MUST READ: How to increase growth rate in your startup by focusing on customer needs!
How to increase growth by perfecting the product design:
(wrote this on my way home from the cinema yesterday)
Growth is the difference between your conversion rate and your churn rate. Increasing conversion rate or decreasing churn rate results in increase in growth for your startup.
Conversion rate is the percentage of your users that take a desired action. A good example is the percentage of your registered users that buy something from your site.
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The annual percentage rate at which customers stop subscribing to your service or employees leave your job is called your churn rate.
This whole write-up is about increasing the growth rate by focusing on the customer’s need.
Treat your relationship with new users as them dating you. And your relationship with customers as them marrying you.
During a date, you want to look perfectly good, not ask for too much, smile often, agree 100% of the time and find out each other’s opinion about every single decision before taking it.
In marriage, you can afford to be more of yourself for the greater good of the union.
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During dating, that first date matters alot, it can make or break the entire relationship. Many product designers like to focus alot on the homepage or landing page of your software for this same reason — its a damn first date! Lots of pancake, perfectly drawn eye pencils, pure white teetch, some methol for fresh breath, neatly cut outfit, amazing perfume and too few questions or forms.
Many product designers often also forget that a first date also invovles more than the landing page. There are other aspects of a digital product that are also part of a first date : first email, signup page, login page, first support, first phone call, first advert and first payment.
If any of these is less than epic, it affects the total number of paying and returning users of the product. One way to fix this is to make ‘everyone’ in the startup do customer support to a level. Expose everyone to the customer’s feedback directly so that they experience first hand the consequences of their design and development decisions. Essentially speaking, make the creators the supporters directly, dont put a layer in between. For a small team this is easy, for a larger team, you just need to figure our a way to expose team leads to direct customer support to an extent.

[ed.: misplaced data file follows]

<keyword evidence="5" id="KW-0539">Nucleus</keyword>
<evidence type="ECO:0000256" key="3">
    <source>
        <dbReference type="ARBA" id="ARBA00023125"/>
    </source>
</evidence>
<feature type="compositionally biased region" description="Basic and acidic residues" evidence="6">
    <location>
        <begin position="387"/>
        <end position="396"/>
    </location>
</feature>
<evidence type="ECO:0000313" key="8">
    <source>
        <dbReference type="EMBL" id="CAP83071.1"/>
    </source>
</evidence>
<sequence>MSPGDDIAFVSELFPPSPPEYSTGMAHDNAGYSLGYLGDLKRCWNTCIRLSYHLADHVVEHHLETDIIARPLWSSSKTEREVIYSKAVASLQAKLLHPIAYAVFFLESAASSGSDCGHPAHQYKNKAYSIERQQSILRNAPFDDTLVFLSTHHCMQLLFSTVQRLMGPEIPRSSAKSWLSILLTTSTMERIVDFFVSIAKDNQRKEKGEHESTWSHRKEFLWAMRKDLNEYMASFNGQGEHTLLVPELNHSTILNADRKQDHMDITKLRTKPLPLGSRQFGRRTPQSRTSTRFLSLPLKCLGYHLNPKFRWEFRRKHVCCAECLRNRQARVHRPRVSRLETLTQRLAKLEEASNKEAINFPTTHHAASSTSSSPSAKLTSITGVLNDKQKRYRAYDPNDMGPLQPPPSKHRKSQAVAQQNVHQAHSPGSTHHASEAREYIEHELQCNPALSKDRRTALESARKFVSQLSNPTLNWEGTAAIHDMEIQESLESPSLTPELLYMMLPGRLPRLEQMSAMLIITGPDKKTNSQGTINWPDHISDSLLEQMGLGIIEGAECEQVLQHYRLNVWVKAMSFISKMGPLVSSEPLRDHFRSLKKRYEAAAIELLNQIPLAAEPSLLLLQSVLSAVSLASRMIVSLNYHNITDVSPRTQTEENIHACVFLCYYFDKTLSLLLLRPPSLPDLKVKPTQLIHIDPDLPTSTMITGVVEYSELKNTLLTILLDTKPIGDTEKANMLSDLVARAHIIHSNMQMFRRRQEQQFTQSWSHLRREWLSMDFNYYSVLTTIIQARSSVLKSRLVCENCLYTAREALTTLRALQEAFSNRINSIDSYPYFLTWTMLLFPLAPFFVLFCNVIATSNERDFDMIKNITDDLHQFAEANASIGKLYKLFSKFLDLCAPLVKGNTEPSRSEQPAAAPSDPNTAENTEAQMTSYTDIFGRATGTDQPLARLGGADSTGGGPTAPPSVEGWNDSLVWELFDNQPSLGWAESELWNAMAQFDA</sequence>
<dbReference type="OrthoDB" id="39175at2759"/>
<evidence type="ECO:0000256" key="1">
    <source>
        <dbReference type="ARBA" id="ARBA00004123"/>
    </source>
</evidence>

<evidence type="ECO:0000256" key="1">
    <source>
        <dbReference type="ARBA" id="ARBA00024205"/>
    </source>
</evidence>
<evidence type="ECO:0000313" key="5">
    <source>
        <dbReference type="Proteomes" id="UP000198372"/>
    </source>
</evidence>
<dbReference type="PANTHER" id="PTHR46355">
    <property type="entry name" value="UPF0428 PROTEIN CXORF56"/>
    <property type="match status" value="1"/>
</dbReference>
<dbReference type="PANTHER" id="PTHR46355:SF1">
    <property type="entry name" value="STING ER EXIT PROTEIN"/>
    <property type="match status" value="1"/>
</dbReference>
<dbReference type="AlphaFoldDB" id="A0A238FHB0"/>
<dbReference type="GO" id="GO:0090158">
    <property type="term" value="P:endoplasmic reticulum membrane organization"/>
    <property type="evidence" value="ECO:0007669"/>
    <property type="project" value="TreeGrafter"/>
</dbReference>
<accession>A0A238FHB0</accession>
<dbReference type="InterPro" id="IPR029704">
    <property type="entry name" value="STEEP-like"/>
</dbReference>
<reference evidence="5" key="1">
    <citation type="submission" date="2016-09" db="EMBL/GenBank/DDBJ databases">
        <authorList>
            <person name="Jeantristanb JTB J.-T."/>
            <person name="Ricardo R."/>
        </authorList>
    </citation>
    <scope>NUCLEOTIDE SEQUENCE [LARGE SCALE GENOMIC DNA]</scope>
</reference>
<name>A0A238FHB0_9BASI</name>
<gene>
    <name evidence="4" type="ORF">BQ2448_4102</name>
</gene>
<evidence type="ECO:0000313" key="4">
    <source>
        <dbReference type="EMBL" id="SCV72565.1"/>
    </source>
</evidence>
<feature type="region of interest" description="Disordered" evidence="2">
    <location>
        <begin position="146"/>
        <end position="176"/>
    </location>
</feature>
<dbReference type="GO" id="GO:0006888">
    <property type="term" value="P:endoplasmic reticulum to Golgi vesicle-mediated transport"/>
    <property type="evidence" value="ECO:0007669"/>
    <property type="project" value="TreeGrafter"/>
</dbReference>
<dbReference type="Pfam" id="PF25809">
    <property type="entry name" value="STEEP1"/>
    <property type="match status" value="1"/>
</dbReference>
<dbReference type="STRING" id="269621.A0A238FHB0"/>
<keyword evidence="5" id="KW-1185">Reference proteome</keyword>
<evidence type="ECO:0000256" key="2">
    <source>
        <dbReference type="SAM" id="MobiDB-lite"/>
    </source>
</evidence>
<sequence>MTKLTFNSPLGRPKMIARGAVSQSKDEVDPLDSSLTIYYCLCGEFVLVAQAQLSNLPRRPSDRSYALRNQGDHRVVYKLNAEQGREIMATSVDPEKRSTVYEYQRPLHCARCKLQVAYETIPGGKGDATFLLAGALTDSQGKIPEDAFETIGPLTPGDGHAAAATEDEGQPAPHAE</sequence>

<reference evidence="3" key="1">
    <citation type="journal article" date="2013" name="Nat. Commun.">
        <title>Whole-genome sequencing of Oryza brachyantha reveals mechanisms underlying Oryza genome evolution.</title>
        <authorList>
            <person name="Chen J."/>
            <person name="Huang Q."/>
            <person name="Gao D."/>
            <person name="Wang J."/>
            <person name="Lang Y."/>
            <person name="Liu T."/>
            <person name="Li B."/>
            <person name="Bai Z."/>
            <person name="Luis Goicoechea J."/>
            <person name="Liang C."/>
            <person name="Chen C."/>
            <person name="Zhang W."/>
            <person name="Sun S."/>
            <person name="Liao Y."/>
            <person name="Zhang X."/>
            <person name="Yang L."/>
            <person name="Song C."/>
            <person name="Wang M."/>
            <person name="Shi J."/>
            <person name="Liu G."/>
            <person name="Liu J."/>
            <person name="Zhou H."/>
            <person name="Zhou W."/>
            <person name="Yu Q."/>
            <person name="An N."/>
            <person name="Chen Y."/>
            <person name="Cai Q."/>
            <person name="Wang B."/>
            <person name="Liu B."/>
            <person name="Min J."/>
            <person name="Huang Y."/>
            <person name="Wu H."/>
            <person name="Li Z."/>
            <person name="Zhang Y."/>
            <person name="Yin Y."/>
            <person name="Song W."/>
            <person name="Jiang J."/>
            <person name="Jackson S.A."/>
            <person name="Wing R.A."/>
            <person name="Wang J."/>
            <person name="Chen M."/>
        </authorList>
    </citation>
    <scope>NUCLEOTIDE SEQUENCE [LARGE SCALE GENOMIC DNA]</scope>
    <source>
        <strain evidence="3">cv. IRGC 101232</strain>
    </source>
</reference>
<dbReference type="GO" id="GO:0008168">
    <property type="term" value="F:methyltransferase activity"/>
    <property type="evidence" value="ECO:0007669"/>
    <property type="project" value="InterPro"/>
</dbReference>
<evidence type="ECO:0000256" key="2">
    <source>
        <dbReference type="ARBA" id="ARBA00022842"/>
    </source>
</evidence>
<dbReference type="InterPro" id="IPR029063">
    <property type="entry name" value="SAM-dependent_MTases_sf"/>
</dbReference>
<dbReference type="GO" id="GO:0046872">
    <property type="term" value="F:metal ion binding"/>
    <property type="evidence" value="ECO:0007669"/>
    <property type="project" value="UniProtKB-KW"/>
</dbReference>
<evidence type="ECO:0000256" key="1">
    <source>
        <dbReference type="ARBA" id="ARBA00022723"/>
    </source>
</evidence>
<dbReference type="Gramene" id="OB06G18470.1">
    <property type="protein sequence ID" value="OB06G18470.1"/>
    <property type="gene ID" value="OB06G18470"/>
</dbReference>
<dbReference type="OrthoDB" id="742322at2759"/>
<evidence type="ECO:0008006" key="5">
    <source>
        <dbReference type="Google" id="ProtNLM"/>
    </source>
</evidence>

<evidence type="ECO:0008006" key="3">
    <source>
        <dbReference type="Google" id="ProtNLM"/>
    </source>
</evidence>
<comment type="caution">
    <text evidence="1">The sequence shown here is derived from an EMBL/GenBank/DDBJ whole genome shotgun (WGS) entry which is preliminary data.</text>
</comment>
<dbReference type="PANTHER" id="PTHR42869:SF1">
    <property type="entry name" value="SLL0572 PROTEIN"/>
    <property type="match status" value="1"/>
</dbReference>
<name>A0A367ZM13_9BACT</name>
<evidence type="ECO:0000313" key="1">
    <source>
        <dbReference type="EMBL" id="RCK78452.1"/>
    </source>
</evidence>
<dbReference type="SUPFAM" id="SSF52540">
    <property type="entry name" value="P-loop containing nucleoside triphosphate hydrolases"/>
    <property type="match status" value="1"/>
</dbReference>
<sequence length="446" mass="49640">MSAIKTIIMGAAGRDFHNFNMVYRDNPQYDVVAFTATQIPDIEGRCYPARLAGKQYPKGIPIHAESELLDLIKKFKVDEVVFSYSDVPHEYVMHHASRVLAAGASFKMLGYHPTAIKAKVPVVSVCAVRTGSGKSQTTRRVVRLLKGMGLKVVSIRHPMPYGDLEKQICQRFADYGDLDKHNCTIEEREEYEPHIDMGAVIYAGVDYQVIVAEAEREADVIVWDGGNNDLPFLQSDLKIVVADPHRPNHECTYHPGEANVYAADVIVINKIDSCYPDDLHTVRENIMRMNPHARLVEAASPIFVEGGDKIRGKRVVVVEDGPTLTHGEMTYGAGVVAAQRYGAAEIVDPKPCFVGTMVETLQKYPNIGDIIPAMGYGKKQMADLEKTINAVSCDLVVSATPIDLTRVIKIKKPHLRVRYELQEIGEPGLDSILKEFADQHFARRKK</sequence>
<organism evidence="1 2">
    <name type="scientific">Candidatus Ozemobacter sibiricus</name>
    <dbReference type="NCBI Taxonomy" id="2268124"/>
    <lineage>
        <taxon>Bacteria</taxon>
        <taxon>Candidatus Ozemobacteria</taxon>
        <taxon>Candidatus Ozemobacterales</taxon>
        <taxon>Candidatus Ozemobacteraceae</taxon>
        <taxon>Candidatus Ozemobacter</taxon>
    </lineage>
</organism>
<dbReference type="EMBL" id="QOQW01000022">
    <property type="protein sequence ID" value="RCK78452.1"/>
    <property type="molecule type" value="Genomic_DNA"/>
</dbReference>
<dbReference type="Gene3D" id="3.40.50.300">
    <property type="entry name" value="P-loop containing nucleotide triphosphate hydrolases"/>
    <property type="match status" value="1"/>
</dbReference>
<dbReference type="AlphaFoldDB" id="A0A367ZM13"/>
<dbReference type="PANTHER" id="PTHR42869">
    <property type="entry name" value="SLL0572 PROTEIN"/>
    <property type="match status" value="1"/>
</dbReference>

A tiny little trick for this is to install a speaker in the development room where they can hear the complaints of the customer and how the customer support downstairs responds to them. The speaker would be put on occasionally as the management dims fit.
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If you use a large screen to display support request email headlines and statistics instead, then it has to be constantly on. Each support request comes with a beep. If the engineers get the same complaint two or three times from different customers they stop whatever they are doing and fix the problem in the product so they stop getting the complaint or beep. Another way is to rotate which engineer handles support (or works with support) for the day since its a small team.
At the end of the day the next release comes quickly and with a nice easier to use feature, and everyone is happy! :)
The secret is that support conscious developers and designers build the best softwares.
But that does only one part of the job, there are usually two parts in building a better product. You can increase the knowledge of the developers with respect to the product and the users, this will decrease the knowledge required for the users to use the product. Or you can increase the amount of knowledge the users have about how to use the product, this will result in putting the pressure on your marketing team and UX team (instead of the developers) to sensitize the customers.
In reality, things are not cleanly cut in two this way, you’ll have to balance the two approaches and gray out the difference. Things like customer support, building a great freequently asked questions (FAQ) page, adding tool tips etc all help to blur out the different approaches and reduce the knowledge gap. Every new feature increases the knowledge gap again, mind you. :)
Some people have even coined a name for this kind of agile development, they call it support driven development or SDD for short.
A good way to tell whether a first date is going on great or good is to check what the emotion on the person’s face is when they are using it. Are they like “ok, ok” or like “woooow!” If a first date was successful, the person falls in love and will call back, they’ll tell their friends and also be very grateful to see your call the next time. Believe that!
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